And now one more to make this a nice round list of five movies.  This one was, next to Joe, the biggest shock for me.  It was a movie that, like Niagara, I had thought was some second rate Douglas Sirk knockoff.  When I finally saw it, with no idea what the plot of the movie even was, I was dumbfounded, and in love.  The movie?  Leave Her to Heaven.  Again, wow.  Here I was settling down for what I thought would be a basic technicolor soap opera romance and instead got treated to a thriller revolving around one of the most sociopathic characters in movie history, Ellen Berent, played by Gene Tierney.  If you’ve never seen it, let me just say that Fatal Attraction‘s histrionics don’t come close to the slow creeping dread of Ellen Berent’s zero sum game.  And Alex Forrest is a cream puff next to Ellen.

We all have our blind spots.  I’m sure there are still other movies out there that I’ve passed on because I have a completely different idea of what I think they are than what they really are.  It happens.  We movie folks try to see so many movies and read up on so many more that it’s inevitable some are going to fall by the wayside.  Hopefully, if it’s a movie it turns out we’ll love, we won’t stay away forever.  Of course, it’s also perfectly valid to avoid a movie if we’re pretty sure we’re not going to like it.  That’s why I’ll never watch Cat on a Hot Tin Roof.  I’m just not into live action animal movies for kids.

49 Responses Wait, that’s what it’s about?!
Posted By Arthur : April 29, 2016 2:28 pm

Ha! Ha! Yes, but CAT ON A HOT TIN ROOF does contain something many do not realize, even after watching it, Newman’s character had had a love affair with his best friend. I’m with you on PORTRAIT OF JENNIE. Loved it since I was a child. I would include POINT BLANK in this category. I tried sitting through NIAGRA but couldn’t. What is its hidden meaning?

Posted By Max : April 29, 2016 2:30 pm

This is an oddball choice but for me, recently, it was Space Station 76. I love Liv Tyler and Patrick Wilson, like sci-fi for the most part, and enjoy a good spoof but I had no interest in seeing it. I’d already seen both SF and the 70s spoofed too many times. What? Bell bottoms and disco in outer space? Boy, was I mislead. This movie is pretty polarizing. It is not what you think it is. Well, it is, but it’s not.

Posted By Flora : April 29, 2016 2:39 pm

There are plenty of films I have seen that I had been meaning to watch, but was waiting until I was older to see them based upon my strong reactions to films that I think I was too young to see when I first saw them. I really wish I had waiting until I knew more about the Greek culture – which I did after I visited there -before I saw Zorba the Greek. I was NOT prepared for the ending.

I was much more able to handle Who’s afraid of Virginia Woolfe when I finally saw it.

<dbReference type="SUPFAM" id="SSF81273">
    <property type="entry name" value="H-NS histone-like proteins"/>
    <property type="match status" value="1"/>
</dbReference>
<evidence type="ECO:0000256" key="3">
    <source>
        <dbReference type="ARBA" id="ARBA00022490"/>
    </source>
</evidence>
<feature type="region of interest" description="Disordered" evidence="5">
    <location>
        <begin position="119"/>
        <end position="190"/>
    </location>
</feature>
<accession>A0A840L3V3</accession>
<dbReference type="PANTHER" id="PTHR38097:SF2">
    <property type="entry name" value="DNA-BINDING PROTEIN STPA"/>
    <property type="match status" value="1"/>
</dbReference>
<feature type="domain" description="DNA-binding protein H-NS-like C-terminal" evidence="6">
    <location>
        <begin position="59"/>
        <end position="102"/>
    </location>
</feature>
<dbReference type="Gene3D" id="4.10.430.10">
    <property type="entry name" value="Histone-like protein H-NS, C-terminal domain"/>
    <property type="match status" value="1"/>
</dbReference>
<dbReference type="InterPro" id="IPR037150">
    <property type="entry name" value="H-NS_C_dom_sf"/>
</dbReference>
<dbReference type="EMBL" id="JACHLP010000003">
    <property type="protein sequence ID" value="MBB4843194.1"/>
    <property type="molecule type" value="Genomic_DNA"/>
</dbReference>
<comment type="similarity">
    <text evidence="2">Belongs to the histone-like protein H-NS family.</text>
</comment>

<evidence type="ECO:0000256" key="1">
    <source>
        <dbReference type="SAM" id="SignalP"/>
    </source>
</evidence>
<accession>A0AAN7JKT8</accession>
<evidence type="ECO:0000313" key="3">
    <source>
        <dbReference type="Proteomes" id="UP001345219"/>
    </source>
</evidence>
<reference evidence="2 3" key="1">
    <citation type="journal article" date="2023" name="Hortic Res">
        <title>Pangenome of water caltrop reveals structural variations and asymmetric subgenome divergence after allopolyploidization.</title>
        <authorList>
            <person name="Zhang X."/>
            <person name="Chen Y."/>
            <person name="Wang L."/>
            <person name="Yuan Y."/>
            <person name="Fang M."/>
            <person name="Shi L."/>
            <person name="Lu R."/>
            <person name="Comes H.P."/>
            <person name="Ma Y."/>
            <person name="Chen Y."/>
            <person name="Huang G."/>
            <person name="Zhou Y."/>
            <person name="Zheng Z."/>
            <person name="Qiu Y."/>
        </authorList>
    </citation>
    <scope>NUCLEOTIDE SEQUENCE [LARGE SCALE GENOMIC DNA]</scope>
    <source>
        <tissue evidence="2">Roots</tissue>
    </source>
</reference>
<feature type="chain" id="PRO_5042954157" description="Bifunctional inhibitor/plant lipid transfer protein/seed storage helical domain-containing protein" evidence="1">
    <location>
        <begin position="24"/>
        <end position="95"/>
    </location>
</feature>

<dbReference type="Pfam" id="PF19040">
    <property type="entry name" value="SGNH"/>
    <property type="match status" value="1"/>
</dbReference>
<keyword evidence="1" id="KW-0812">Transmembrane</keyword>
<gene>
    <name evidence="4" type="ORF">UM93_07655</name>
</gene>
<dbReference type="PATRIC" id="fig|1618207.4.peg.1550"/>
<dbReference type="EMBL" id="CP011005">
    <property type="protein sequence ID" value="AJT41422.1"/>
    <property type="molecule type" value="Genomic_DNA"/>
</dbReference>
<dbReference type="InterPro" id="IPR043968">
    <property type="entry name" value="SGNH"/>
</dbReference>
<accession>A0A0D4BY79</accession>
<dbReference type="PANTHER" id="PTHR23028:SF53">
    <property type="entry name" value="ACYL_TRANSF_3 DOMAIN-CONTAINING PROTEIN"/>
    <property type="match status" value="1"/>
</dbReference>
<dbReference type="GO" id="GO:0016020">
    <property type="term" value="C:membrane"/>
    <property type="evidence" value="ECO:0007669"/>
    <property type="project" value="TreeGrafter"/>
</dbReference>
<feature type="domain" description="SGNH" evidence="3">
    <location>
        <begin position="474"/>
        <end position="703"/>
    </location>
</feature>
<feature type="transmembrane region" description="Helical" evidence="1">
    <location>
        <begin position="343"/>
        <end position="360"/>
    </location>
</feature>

For me, the movie that fits your example the best is Rear Window. I had always thought that Hitchcock made horror movies only because I knew the famous scenes from Psycho and The Birds. Then Raymond Burr died and he was my favourite Canadian born actor. I loved Perry Mason. He hated his big screen career, except for one movie:
Rear Window:
I decided after he died I had to see it. It was not a horror film at all. I loved it, and I started to go through all of Hitchcock movies. Hitchcock became my favourite director.

Posted By Susan : April 29, 2016 3:15 pm

This was one of the funniest articles I’ve read in ages. I laughed through the entire thing—and NOT being a morning person, the last thing I do on any given morning is laugh.

I’ve seen all of the movies you mentioned, except “The Devil and Daniel Webster,” which I’ve tried to watch several times, but quickly gave up on.

I saw “The Last Wave” in its theatrical release, when I was 27, and it became an instant favorite of mine. I also saw “Joe,” in its theatrical release, when I was 20, and that might have been too much for me, at that age.

I’ve always loved “A Portrait of Jenny” (which I also read), except for Jennifer Jones, whom I could never stand. “Leave Her to Heaven” is a favorite.

I only recently (last year) saw “Mr. Deeds Goes to Town,” since I generally dislike comedies. I forced myself to finally watch it, when it was on TCM, and I loved it.

A few months ago, I finally forced myself to watch “A Face in the Crowd,” which TCM seems to show every month. I expected a movie-length version of Mayberry, and kept telling myself, for years, that I would watch the next time. Finally, I did, and what happened in that movie certainly never happened in Mayberry.

I frequently force myself to watch classic films that are of genres I don’t like, as medicine, and sometimes they turn out to be candy.

Posted By LD : April 29, 2016 3:25 pm

PICNIC AT HANGING ROCK, another film directed by Weir and based on Joan Lindsay’s book, was a film I avoided after researching it. I wasn’t certain I would like it, although I had heard good things about it. Then a couple of years ago Criterion released it in dual format and included Joan Lindsay’s book. It was on sale at B&N and I couldn’t resist the deal. One of the few films I have purchased without seeing. I read the book first and then watched the film. Bottom line, I loved it. So when I saw THE LAST WAVE was going to be aired on TCM there was no doubt I would be watching it. Ready, set, record.